The Cultural Complexity of Comfort Food

I bet each of you have a favourite food to eat when you are feeling ill. If you have an appetite, that is. Growing up, it all depended on what we were suffering/recovering from. Fever? Crisp toast with butter and sugar. Stomach ailments? Green papaya (which we Bengalis love to eat as a vegetable) steamed and served with salt and pepper, maybe a touch of butter if we had already recovered. Any other ailments that required a strong pick-me-up, it was boiled rice and potatoes with butter, salt and pepper. These were the first meals we were allowed to have before progressing to the mandatory lean fish stew with rice.

When my husband fell ill the first time in my presence, I lovingly served him my trusted rice and potatoes. He merely picked at it, his body language conveying what he was too polite to articulate. Eventually it emerged that when he falls ill, all he craves for is some semolina cooked in milk. That is what his mother always made for him. I heard that and promptly forgot about it. Because semolina in milk would be something that my mother would have had to chase me around the house with. So the next time he fell sick, he did not wait for me to serve him something. He just dragged himself out of bed and made himself some. I know, poor guy! But save your sympathies. Because one time when I was coughing my guts out, barely able to sit up, he served me sausages. When I looked at my plate and asked him what the idea was, he pointed out that the sausages were of a variety that was supposed to be just right for sick people. If you look and feel like a ghost in my opinion, because the sausages were white and tasted…well white. It was called Wollwurst, which translates to “wool sausage” I believe. The name says it all.

So yeah, if you want to know what is the hardest part of a cross-cultural marriage, it is the following: you don’t get served the food you actually crave for when you are sick. Not unless you stand by the stove and issue instructions. In which case, it would probably be simpler to just make it yourself.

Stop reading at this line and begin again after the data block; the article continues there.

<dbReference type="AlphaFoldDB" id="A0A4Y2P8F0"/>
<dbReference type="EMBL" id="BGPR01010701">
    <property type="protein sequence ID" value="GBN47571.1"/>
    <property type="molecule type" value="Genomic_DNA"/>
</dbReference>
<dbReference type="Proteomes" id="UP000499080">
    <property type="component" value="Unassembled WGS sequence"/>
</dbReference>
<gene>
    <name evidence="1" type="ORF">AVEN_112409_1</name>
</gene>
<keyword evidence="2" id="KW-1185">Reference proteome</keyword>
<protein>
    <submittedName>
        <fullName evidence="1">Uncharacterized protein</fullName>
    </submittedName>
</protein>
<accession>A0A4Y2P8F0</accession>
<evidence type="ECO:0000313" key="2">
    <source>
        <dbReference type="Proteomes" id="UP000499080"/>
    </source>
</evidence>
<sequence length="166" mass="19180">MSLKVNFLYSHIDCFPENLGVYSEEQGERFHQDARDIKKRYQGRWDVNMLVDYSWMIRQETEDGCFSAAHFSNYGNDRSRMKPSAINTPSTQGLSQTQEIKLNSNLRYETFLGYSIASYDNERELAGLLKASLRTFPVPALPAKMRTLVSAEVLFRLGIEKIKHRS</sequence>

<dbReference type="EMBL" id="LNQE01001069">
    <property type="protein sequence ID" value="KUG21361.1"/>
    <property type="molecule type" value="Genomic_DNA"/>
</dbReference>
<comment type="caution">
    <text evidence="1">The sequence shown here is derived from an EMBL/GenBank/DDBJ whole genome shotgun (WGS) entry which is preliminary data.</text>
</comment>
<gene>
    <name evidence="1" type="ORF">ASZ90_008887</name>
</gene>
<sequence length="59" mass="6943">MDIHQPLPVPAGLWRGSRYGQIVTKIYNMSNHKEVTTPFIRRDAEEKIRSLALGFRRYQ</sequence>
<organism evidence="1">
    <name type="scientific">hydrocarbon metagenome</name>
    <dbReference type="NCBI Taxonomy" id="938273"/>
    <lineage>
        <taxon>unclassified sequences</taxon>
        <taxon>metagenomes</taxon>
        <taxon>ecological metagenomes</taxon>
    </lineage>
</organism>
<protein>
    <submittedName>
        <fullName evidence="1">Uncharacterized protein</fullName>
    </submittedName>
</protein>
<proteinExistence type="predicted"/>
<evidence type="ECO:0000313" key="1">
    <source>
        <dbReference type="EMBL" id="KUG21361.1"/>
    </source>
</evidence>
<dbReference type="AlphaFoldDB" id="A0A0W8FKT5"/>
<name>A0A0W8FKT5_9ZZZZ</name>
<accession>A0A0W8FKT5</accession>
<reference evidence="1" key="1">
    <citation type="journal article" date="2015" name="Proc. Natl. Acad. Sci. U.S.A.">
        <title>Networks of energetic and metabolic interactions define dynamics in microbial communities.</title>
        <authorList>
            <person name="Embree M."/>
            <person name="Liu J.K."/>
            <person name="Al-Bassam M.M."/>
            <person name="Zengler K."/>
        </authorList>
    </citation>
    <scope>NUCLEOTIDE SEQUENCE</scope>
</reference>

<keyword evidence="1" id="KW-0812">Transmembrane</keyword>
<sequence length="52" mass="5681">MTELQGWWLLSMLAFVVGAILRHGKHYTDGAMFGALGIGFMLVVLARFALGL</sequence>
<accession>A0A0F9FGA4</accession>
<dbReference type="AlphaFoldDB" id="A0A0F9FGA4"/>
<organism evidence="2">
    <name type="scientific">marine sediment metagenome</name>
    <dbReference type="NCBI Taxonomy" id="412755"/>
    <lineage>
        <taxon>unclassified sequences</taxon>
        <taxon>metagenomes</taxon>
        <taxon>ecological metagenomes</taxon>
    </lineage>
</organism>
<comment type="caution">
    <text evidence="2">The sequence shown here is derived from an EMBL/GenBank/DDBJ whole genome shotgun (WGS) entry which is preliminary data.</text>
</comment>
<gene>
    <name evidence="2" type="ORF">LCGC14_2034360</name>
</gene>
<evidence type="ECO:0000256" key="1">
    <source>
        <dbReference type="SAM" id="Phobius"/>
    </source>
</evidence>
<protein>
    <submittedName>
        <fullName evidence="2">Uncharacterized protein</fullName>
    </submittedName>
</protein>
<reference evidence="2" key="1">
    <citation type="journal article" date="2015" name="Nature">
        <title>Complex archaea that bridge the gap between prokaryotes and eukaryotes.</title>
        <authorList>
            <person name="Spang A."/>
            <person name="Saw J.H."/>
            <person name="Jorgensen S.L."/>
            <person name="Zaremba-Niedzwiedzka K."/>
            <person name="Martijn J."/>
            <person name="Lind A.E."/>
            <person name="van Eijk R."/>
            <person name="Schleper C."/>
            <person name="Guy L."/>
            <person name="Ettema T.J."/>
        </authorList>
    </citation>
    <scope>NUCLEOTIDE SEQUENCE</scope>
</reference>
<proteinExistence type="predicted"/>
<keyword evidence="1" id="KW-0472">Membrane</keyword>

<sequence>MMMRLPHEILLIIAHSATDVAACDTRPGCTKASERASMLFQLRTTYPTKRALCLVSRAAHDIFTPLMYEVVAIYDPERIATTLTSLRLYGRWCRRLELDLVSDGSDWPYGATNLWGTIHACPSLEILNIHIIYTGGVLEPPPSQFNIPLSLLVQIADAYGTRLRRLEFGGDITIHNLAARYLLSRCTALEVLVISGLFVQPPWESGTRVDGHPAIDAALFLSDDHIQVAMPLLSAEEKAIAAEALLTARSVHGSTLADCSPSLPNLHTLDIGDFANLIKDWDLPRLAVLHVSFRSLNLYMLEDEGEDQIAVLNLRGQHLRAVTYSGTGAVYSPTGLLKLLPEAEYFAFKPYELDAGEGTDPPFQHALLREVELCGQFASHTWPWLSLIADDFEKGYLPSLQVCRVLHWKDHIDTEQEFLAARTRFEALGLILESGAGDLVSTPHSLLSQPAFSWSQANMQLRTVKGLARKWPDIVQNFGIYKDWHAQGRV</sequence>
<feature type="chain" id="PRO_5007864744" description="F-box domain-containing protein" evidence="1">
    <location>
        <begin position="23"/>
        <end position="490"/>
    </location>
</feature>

Last Saturday, my seven-year-old was feeling under the weather. Going by past record, I assumed he was craving a noodle soup and made him one. I chopped up some carrots and hold your breath, scallions or spring onions. Because I did not have celery. Did I ever tell you that I have never been one to not make a dish because I lacked an ingredient? But after I had sweated them in some butter and simmered them in some bouillon- (organic vegetarian) flavoured water, the end-result was quite tasty, if I might say so myself. He looked at me making the soup, picked out the noodles that would go into it, and then asked for some boiled rice and potato with ghee, salt and masala powder. What on earth is a masala powder, you ask? Well I am not sure what goes into it, but a friend who hails from Kerala made it for me once. A bunch of toasted and ground spices go into it, to which is added I believe some toasted coconut and tamarind. She called it chutney powder or some such thing. It is quite tasty and spicy and meant to be an accompaniment to dosa or idli. More on these dishes in the future. Anyway, the kid wanted that on his rice and potatoes, after a first course of noodle-soup. A true fusion of cultures!

On other news from that Saturday, I made some out of this world stuffed parathas from some left-overs. I took the last spoons of leftover kichuri, pureed it and kneaded it into a pliable dough with some whole-wheat flour. Then I took the last spoons of the meat rajma, made a paste of it in my handy dandy chopper and used it as a stuffing for the parathas that I rolled out of the dough. The husband gobbled them up hot from the skillet, exclaiming “very good” several times. I won’t give any detailed directions today because I don’t have step by step pictures. My hands were too floury. But when I do, you will be surprised at how simple the procedure is really. For those of you who are itching to give it a try, here is a somewhat similar procedure in this video. Except that my stuffed parathas are much thinner then Melissa Clark’s flat-bread and my dough did not have any yeast.

So people, here is a question for you. What do you crave when you are ill? Is it what your parent/grandparent made when you were sick as a child? Leave your comments.

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2 thoughts on “The Cultural Complexity of Comfort Food

  1. Smita

    Beautiful post– Really hit “home.” “Audaa Cha” (Oriya) or ginger tea is what I crave when I have a have a cold. My Mom used to and still does make it for my when I visit home. Recently she went away to India for a couple of months and while I had an upset stomach, I craved the simplest “Daali-Bhaata,” or rice with lentils, which somehow is a comfort food and a staple. So when she returned, she served me a plate of rice with lentils, which she mixed up for me, adding a touch of lime and ghee on top. (Earlier that day my Dad clarified butter to make jards of ghee so the house had even more comforting smells of childhood.) Something about having her mix the lentils into the rice, with the perfect proportion of ingredients, makes it even more tasty.

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